- Infidelity, flirtation with others—Many women stated they put up with infidelity as long as their children were around, for their children’s sakes, as well as consideration to how they would be perceived in their local PTA group and other social circles. (Many PTA groups can be rather vocal about things they don’t like—this includes single mothers; remember dekichatta kekkon?) Also, even though they could endure it for some years, the trust has disappeared in the relationship so there doesn’t seem much point in continuing.
- Fallen in love with someone else—With the spread of the internet, opportunities to encounter new people increases, and especially if things are not working well at home, finding a new lover may trigger divorce proceedings.
- Lingering at home all day—this is quite possibly the most significant reason cited for divorce, as there are even more phrases to showcase how retired husbands are perceived at home. Sodaigomi (large, useless trash) and nure ochiba (wet leaves that stick to the ground, even after sweeping at them vigorously) are two rather unflattering (but very evocative) nicknames coined about these men. They have no hobbies, no lives outside of work to keep them occupied. They may even request to tag along to the wife’s events where they are not welcome, then have no interest in and act bored once there. Many women feel that they suddenly have another child around, which they have neither time nor inclination to take care of.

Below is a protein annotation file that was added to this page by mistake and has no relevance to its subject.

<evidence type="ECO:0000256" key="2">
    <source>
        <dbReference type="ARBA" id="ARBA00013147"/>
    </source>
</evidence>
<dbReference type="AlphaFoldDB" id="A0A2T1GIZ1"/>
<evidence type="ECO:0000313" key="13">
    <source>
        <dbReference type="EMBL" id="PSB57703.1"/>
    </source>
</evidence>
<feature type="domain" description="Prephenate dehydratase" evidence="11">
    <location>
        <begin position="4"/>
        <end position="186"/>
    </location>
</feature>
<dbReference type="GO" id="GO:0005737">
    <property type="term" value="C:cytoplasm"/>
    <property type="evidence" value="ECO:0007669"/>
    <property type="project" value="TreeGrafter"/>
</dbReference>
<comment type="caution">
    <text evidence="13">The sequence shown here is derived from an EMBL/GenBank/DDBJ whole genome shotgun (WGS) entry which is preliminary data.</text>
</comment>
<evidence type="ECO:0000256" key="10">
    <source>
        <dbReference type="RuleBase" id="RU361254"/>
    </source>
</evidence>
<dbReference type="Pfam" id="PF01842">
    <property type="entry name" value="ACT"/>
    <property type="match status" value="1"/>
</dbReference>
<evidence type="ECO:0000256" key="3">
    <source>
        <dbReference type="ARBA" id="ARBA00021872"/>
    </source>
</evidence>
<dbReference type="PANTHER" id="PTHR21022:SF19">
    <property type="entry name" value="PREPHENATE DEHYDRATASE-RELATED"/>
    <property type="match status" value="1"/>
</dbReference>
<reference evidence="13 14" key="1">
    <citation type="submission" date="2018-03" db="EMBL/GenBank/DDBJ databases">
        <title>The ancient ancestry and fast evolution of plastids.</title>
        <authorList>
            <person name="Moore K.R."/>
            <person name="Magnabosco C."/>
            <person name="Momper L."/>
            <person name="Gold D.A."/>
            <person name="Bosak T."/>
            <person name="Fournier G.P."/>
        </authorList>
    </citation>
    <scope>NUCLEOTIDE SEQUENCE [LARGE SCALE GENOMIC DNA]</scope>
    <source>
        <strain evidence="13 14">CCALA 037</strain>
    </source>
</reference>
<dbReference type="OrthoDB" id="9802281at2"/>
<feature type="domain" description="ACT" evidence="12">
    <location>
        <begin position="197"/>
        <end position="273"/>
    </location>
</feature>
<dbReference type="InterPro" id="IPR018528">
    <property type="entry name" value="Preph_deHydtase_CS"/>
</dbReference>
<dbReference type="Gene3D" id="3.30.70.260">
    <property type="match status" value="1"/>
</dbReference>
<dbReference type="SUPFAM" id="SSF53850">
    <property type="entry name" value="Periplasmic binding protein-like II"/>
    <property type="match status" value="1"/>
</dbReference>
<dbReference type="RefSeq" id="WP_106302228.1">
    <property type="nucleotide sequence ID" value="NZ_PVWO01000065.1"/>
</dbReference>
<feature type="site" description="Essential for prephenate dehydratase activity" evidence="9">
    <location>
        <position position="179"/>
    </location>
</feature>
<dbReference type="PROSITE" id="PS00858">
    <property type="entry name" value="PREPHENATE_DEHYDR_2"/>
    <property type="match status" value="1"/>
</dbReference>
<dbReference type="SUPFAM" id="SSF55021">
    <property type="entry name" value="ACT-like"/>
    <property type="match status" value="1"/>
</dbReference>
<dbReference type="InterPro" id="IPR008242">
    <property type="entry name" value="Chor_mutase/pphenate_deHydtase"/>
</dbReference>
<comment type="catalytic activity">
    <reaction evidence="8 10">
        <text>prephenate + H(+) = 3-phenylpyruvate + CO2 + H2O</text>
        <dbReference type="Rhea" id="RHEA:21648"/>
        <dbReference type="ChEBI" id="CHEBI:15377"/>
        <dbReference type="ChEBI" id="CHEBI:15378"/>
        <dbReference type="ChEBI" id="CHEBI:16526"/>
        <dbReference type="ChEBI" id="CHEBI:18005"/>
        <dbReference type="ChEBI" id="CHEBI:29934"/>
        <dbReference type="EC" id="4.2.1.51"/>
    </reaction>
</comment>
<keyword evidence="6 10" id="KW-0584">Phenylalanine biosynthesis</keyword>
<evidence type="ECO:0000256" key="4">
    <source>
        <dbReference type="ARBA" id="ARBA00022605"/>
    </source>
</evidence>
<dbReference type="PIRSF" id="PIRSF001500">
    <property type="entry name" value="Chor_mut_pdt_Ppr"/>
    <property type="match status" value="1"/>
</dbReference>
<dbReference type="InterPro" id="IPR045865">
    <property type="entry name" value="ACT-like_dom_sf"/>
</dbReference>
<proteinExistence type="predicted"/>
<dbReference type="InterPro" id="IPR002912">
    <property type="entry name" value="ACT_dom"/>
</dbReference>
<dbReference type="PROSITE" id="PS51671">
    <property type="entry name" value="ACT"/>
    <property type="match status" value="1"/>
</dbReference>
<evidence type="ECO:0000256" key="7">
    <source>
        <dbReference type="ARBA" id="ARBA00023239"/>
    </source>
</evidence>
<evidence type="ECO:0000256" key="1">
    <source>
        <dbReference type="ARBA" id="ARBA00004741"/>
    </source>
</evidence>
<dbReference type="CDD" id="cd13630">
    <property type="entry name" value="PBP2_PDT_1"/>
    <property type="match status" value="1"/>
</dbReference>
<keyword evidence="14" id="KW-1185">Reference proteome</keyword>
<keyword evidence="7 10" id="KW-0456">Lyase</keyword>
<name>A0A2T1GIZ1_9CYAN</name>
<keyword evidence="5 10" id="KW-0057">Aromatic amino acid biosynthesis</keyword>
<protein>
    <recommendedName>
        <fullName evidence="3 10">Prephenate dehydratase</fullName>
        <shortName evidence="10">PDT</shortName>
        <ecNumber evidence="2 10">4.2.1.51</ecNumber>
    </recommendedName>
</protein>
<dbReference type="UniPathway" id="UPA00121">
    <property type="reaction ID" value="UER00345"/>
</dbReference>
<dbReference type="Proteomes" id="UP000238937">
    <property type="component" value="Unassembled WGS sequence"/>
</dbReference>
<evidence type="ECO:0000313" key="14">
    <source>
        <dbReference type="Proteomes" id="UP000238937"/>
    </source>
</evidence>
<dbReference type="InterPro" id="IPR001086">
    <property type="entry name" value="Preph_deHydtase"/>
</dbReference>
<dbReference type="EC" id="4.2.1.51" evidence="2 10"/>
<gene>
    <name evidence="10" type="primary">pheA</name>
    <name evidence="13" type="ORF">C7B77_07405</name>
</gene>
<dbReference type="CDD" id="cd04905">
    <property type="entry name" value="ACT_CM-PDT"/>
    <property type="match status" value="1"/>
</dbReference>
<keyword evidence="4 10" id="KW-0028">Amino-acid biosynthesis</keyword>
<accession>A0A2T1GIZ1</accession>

And there you have it, a short summary on late-life divorces in Japan. As mentioned earlier, these don’t create a huge percentage of divorces in Japan, but the proportional increase has been significant and certainly conspicuous in the last 20-30 years. Especially of note is the rise of cooking courses targeted at older men—now that they are on their own, they have to look how to cook for themselves, as well as build a new social circle.
Further reading (mostly in Japanese):
Previous Japanese Wedding Vernacular posts: